Labels in supermarkets can be confusing in communicating organic and non-organic foods.
In general, for a food to be labelled organic, there can be no genetic engineering involved, no petroleum-based or sewage-based fertilisers can be used, and no synthetic pesticides either. Synthetic pesticides are man-made, chemical-based insecticides. Pesticides that are not synthetic are acceptable.
In order for meat and poultry products to receive an organic label, the animals that are the source of these products must be free range and organic fed. Also, meat and poultry products cannot be labeled as organic if the source animals were given antibiotics, growth hormones, or any animal by-products while rearing.
The difference between organic and non-organic products –
Organic Meat, Dairy and Eggs
The source animals are given organic feed that has no hormones and is not genetically modified.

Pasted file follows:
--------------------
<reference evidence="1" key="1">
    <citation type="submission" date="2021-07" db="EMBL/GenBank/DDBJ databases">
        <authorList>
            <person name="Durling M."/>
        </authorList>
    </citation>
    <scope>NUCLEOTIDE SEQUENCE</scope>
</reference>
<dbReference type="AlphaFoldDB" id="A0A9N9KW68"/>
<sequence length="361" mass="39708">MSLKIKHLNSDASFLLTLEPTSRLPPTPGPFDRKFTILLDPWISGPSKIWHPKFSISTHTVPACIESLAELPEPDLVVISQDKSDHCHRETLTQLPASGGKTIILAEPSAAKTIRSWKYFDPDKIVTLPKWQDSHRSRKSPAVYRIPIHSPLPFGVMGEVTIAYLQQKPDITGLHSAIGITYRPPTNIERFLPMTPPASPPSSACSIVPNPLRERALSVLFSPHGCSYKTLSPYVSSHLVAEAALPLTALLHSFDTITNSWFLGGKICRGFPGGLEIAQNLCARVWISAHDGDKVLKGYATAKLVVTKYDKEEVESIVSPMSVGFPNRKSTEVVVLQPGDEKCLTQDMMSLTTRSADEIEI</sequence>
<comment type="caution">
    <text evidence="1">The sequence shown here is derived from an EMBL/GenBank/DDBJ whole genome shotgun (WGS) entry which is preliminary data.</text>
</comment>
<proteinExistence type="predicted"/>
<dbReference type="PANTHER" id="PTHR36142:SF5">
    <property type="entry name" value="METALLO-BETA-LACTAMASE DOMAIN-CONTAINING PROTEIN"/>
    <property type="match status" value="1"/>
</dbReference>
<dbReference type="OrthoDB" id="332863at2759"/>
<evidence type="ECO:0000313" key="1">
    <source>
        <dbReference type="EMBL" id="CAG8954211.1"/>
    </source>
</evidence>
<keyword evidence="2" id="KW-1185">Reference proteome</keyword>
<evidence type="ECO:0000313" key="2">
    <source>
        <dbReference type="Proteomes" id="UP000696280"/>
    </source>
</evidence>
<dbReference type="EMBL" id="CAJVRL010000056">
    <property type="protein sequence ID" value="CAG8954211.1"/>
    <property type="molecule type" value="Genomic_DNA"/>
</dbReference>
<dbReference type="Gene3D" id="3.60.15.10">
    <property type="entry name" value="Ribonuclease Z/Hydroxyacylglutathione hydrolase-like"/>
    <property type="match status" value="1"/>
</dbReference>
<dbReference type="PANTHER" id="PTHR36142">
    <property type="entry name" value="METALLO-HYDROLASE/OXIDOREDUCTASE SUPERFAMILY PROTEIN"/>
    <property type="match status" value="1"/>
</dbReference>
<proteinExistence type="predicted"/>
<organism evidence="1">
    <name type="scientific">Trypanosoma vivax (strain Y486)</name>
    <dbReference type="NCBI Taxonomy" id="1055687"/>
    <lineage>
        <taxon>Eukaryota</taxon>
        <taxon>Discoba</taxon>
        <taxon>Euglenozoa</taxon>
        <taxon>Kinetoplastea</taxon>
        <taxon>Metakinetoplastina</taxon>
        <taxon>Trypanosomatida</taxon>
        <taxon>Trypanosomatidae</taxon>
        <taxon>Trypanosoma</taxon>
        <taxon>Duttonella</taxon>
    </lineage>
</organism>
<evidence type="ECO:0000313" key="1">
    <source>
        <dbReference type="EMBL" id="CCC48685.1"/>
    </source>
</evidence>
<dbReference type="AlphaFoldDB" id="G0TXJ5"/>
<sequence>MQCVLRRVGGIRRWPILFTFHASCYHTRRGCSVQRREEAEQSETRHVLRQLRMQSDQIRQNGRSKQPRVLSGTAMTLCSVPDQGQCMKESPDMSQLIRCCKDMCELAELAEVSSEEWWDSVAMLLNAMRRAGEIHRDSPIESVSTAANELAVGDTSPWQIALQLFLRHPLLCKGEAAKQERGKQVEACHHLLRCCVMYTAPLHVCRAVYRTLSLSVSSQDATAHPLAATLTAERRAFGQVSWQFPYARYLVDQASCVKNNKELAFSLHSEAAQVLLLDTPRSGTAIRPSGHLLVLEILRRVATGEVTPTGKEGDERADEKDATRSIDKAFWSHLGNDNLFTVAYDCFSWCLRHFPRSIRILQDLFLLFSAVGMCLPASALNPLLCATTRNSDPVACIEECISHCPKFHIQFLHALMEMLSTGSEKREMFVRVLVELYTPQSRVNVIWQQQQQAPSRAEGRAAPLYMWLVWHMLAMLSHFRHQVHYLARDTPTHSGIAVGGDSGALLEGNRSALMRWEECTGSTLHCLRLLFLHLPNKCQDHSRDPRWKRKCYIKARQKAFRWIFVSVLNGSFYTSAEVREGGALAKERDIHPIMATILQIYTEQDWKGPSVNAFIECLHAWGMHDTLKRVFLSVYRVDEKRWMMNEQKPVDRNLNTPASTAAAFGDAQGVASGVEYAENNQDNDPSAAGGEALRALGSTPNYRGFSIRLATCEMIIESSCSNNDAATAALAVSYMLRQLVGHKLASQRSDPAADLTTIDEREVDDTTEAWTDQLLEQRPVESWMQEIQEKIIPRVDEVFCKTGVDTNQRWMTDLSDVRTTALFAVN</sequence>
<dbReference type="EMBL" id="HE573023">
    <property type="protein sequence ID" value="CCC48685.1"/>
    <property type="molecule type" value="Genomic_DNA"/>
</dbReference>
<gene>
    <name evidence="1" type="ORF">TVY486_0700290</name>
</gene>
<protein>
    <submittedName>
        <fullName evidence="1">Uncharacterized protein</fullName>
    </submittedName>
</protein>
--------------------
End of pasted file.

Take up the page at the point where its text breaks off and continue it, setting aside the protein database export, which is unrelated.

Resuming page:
The animals are able to go outdoors.
Farmers use natural means to keep animals healthy, such as rotational grazing, ensuring surroundings are clean, and animals receive a healthy diet.
Non-Organic Meat, Dairy and Eggs
These animals are given growth hormones to enable them to grow larger more quickly. Their feed is also genetically modified and is not organic.
The animals may permanently be kept indoors.
Antibiotics and other drugs are used to keep health in check.
Farmers control weeds in the crop areas through natural methods, manually pulling them out, mulching, tilling, and rotating crops.
Only natural fertilisers, such as compost and manure, are used.
Farmers ward off animal pests using only natural methods, such as using natural pesticides and deploying natural predators like insects, birds and traps.
Farmers eradicate weeds using chemical herbicides and pests using chemical pesticides.
Chemical (synthetic) fertilisers are used to accelerate growth.
If you are looking to buy organic produce, nutritionists recommend buying local fruits and vegetables that are in season because they are freshest and also the cheapest.